First, let’s look at what some other countries are doing and how it’s working for them.
China has set plans in place for social distancing, mandatory masks, customized routes to limit student interaction, hallways with temperature monitoring equipment and extra staff at lunch breaks to ensure social distancing remains enforced. With China it’s hard to say if what we are hearing is accurate or not, but they say that they have not had any large outbreaks thus far.
Germany reopened schools with no restrictions back in May and after a few outbreaks that spread quickly forced some regions to go back into lockdown and virtual learning. Social distancing, PPE and sanitizer/ soap rules/supplies are being provided to help prevent future outbreaks. Many parents are concerned these measures don’t go far enough and would like to see smaller class sizes, less interaction between the students and mandatory PPE.
In Denmark after 5 weeks of closure, schools reopened with no particular guidelines or rules to follow. Initially, there was a social media campaign encouraging parents to keep their children out of the schools, ultimately 90% of students returned to the classroom. They encouraged social distancing the most prominently, cutting class size to 10 or 11, creating subgroups at recess to minimize exposure and encouraged hand washing every two hours even during classes. They did not, however, institute a mask policy, at least not yet.
The country of Taiwan seems to be having the most success when it comes to controlling the virus spread in schools. What are they doing? They all wear masks, they practice social distancing including partitions around the desks to separate the children and ventilation is key! Making sure the vents and windows are open and fresh air is flowing has helped to keep the spread low in their schools. Also, if a school has 2 confirmed cases of the virus it must suspend in-person classes for a quarantine period.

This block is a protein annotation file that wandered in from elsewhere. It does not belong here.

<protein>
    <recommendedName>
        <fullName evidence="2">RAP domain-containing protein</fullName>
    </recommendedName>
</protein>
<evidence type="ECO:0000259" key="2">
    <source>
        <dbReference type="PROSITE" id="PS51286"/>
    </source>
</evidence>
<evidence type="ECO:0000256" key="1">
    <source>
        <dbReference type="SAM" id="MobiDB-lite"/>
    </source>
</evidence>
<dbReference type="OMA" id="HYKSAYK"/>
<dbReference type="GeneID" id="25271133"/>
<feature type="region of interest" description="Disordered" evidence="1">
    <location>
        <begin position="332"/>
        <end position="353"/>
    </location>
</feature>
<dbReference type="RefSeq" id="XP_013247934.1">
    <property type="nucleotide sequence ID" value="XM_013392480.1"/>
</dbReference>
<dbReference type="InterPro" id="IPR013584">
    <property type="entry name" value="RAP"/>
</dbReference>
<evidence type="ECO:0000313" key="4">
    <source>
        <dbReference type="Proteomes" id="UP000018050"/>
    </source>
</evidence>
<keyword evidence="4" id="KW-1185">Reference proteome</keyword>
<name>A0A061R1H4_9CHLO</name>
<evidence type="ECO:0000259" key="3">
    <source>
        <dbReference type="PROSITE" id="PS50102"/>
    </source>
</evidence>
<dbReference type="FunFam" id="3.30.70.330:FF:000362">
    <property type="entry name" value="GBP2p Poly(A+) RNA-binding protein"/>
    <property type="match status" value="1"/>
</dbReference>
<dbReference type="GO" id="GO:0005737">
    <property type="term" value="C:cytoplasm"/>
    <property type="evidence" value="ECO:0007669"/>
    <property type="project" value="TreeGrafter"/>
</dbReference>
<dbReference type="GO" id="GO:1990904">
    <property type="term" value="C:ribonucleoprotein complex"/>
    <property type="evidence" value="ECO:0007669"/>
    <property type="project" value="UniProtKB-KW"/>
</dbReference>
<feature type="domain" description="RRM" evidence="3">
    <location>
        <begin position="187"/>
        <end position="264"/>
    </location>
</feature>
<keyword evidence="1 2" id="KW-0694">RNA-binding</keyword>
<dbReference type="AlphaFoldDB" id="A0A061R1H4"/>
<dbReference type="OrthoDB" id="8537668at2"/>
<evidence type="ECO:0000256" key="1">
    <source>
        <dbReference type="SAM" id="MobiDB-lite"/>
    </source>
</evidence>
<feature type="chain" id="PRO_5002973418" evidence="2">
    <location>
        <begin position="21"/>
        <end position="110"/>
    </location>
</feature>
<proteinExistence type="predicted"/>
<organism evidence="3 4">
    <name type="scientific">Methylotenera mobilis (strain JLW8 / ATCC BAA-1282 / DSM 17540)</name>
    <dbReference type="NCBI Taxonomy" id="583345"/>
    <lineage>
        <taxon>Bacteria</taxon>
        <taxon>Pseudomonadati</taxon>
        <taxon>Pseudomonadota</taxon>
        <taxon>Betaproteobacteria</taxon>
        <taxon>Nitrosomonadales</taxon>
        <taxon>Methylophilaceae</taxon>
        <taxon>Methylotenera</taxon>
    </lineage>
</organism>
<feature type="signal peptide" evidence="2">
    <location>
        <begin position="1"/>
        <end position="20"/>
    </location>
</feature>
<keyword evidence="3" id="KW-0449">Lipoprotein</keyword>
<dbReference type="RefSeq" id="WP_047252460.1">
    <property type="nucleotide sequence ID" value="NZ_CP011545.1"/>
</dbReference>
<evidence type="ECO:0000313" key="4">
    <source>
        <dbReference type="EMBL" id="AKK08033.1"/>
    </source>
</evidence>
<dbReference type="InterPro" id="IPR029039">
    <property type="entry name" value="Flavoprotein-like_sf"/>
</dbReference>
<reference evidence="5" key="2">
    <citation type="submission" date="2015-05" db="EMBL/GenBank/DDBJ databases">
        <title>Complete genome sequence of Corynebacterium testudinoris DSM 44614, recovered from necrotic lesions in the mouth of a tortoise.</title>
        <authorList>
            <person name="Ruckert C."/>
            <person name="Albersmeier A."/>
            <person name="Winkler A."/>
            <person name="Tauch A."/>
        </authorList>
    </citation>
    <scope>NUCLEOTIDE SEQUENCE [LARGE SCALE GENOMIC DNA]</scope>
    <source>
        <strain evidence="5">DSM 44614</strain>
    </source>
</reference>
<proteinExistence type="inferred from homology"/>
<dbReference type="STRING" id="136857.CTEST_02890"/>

In Sweden they took a very relaxed attitude to the virus overall, schools did not close, although gatherings were restricted to 50 or less. Currently, they are trying to practice social distancing by splitting up classrooms into smaller group, staggering classes, cancelled all class trips and restricted gatherings to less than 50. They do not wear masks, nothing about hand washing or sanitizer.
Spain and Italy have similar plans for their reopening, some of which has already occurred. They both reopened in June on a limited basis, but without any restrictions other than social distancing. They both intend to reopen fully in September, with no talk of mask usage or hand washing/sanitizer.
Now what about us? Many schools across the country are looking at a phased in reopening. How this will look is going to vary from school to school as there is no national guideline to follow at this time. There are some good parts of plans that are currently being used and some that have been suggested that haven’t yet been put into practice, so they remain untested. Is it going to be difficult and incredibly frustrating for everyone involved? You bet! Will there need to be modifications and adjustments made? Absolutely! The primary concerns for a safe return being the health of the children, staff, families and anyone associated with the care and maintenance of the facility, getting the children to and from school, if meals are served, the team that will prepare and serve those meals.